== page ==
As Americans' voracious appetite for home entertainment and technology continues to expand and evolve, so do the devices, gadgets and accouterments to support the craving. Nielsen’s Q2 2010 Home Technology Report identifies the key technology trends that are hot and the ones that have cooled based on a two-year trend review of self-reported survey data.
The survey is based on a sample of 1,372 households. Telephone interviews, using a computer-assisted telephone interviewing (CATI) system, were used to collect the information from the sample households. Interviews were conducted with a randomly selected household member at least 12 years old.
Upgraded television sets in the form of bigger screen sizes larger than 41 inches and better resolution continue to outfit in-home theaters. Specifically, HDTV sets have increased 26.9% and LCD flat screens are up 48.2% from Q3 2008 to Q2 2010.
Internet and broadband access in the home continues to rise – up 2.5% and 3.8%, respectively between Q1 2010 and Q2 2010. Currently, 85.3% of Americans have some kind of Internet access either through home and/or work.
The freedom of untethered connectivity helps the trend to go wireless continue. Having a wireless network in the home increased 8.2% from Q1 2010 to Q2 2010 and 24% over eight quarters.
Demanding schedules have made time-shifted viewing a must-have for 40% of U.S. homes who currently have a DVR device. And DVR adoption continues, increasing 14.5% from Q1 2010 to Q2 2010.
Almost half (46%) of all U.S. homes now have at least one MP3 Player. Apple’s iPod is still the dominant player in this category, capturing 63% of all MP3 Player-owning households.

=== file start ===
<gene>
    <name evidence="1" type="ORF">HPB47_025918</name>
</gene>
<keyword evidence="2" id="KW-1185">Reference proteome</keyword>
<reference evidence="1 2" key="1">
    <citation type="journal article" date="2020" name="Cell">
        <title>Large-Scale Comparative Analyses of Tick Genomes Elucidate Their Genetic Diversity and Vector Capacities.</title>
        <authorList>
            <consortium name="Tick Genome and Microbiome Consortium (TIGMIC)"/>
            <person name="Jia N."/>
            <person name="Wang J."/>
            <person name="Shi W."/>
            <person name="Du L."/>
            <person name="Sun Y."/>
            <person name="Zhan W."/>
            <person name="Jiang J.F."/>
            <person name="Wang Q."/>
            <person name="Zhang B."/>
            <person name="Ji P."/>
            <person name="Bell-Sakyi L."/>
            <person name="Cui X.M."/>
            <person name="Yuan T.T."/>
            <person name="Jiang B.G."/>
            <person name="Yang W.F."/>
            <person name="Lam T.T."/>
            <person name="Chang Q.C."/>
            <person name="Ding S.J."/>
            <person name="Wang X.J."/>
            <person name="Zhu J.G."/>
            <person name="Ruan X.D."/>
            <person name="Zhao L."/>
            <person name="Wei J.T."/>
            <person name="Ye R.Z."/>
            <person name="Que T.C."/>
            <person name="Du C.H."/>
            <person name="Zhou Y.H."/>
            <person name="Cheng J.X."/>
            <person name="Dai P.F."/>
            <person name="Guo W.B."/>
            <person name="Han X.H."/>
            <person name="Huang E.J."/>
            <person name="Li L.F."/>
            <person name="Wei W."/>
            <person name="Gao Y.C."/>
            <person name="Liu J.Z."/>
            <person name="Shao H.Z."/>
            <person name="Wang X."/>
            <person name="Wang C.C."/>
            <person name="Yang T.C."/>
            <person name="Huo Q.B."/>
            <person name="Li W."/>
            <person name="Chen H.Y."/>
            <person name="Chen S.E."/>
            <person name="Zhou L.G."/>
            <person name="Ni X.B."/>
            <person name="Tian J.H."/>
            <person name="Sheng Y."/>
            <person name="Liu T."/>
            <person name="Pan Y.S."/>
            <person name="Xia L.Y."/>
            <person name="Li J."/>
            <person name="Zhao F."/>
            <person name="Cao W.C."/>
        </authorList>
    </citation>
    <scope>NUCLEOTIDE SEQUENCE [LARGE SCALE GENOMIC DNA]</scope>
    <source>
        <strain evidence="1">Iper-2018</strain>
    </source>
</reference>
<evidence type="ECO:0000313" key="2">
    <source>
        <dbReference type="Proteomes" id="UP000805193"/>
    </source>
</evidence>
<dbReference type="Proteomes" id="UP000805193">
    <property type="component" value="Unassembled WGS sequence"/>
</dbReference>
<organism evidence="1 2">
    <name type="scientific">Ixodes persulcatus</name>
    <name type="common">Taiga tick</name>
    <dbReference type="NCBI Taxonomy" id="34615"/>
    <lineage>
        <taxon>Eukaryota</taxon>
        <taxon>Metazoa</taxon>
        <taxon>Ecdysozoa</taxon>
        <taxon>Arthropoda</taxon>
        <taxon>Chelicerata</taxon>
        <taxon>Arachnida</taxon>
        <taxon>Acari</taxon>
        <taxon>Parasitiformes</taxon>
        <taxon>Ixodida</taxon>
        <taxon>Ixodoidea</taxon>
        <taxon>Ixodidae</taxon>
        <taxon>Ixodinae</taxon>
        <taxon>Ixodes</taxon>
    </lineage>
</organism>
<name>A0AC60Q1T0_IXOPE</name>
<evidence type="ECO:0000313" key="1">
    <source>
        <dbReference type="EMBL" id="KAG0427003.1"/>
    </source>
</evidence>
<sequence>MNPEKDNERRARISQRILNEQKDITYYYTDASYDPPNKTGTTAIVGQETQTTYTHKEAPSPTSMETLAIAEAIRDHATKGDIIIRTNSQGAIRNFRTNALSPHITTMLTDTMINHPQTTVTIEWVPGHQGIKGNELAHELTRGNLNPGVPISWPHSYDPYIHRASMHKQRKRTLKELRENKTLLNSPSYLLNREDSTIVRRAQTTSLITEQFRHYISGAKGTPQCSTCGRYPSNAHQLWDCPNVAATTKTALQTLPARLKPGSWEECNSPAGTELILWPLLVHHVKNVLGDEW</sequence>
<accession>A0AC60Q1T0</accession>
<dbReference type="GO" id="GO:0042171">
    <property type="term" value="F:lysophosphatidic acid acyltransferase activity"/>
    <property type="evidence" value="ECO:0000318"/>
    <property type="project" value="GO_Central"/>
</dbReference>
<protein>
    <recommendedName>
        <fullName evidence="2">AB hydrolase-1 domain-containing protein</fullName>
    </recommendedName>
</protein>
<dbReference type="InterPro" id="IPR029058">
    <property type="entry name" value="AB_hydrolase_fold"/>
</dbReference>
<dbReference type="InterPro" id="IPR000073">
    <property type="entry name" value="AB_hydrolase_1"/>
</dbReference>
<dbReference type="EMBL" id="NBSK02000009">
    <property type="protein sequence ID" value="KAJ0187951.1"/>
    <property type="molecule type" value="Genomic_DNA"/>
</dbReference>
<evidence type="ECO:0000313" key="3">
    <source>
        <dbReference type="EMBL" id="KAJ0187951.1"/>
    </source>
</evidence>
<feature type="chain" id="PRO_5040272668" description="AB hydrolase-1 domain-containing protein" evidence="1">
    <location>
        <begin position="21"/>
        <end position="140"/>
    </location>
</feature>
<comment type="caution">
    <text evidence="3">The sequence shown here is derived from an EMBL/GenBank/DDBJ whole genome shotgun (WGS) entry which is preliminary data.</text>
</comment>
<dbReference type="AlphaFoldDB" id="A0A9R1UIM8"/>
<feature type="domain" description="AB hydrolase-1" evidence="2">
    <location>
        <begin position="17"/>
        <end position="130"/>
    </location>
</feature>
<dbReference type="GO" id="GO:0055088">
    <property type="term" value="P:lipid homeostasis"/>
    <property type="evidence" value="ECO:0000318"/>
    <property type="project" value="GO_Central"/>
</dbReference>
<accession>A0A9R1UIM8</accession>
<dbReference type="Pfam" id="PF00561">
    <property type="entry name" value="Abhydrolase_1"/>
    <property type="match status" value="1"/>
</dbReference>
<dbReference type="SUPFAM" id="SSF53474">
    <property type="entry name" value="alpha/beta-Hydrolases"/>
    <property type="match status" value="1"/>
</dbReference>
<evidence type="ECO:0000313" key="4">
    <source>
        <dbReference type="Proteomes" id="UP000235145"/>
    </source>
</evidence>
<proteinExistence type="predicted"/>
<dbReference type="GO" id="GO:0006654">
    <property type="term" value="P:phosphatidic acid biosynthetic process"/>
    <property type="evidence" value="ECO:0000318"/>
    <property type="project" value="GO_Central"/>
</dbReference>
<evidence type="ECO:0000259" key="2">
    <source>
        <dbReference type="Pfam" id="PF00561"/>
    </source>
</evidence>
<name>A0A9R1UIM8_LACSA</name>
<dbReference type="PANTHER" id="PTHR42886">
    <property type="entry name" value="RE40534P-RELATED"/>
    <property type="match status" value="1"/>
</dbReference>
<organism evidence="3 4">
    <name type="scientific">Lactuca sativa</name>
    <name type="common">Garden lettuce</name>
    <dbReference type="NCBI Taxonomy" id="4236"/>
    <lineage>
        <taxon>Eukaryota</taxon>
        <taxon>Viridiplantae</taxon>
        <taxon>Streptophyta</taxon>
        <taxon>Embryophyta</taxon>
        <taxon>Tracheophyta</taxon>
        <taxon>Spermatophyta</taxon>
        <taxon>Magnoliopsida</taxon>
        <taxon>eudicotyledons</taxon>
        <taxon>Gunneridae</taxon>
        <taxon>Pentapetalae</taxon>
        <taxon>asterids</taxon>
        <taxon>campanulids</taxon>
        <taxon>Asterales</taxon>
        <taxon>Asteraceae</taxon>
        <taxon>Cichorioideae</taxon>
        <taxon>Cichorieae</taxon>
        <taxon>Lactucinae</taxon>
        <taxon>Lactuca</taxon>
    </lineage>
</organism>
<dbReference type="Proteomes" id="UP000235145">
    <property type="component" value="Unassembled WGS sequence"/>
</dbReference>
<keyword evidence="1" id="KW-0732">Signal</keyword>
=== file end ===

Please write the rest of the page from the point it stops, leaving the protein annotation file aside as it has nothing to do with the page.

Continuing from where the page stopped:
The Apple iPad launched on April 3, 2010, and was added to the Nielsen Home Technology Report survey shortly thereafter (May 2010). According to the Q2 report, 3.6% of U.S. homes now own an iPad and this hot trend will be closely followed.
While crystal clear audio, uninterrupted playlists and anywhere access make Satellite Radio an enticing experience, it experienced only modest growth over the past eight quarters, up just 5.5%.
VCRs continue to disappear from U.S. households as DVRs and DVD players provide both greater functionality and better playback clarity at an increasingly affordable price. Add the fact that U.S. movie studios are no longer releasing movies in the VHS format and you can expect the VCR to become just another trivia question for a digital generation no longer familiar with yesterday’s analog technologies. Currently, VCR ownership within U.S. homes is 70.2%, down 10.6% from Q3 2008 when it was 78.5%.
DVD players are down 0.6% from Q1 2010 to Q2 2010. With 87.9% of U.S. homes already owning a DVD player, the “hot” growth phase for DVD players has long passed.
The PDA is also becoming a rare sight these days within U.S. households. PDA ownership has declined 25.5% since Q3 2008 and will likely continue. Credit the Smartphone that provides both handheld computing capability and a phone for much of the PDA’s steady market share decline.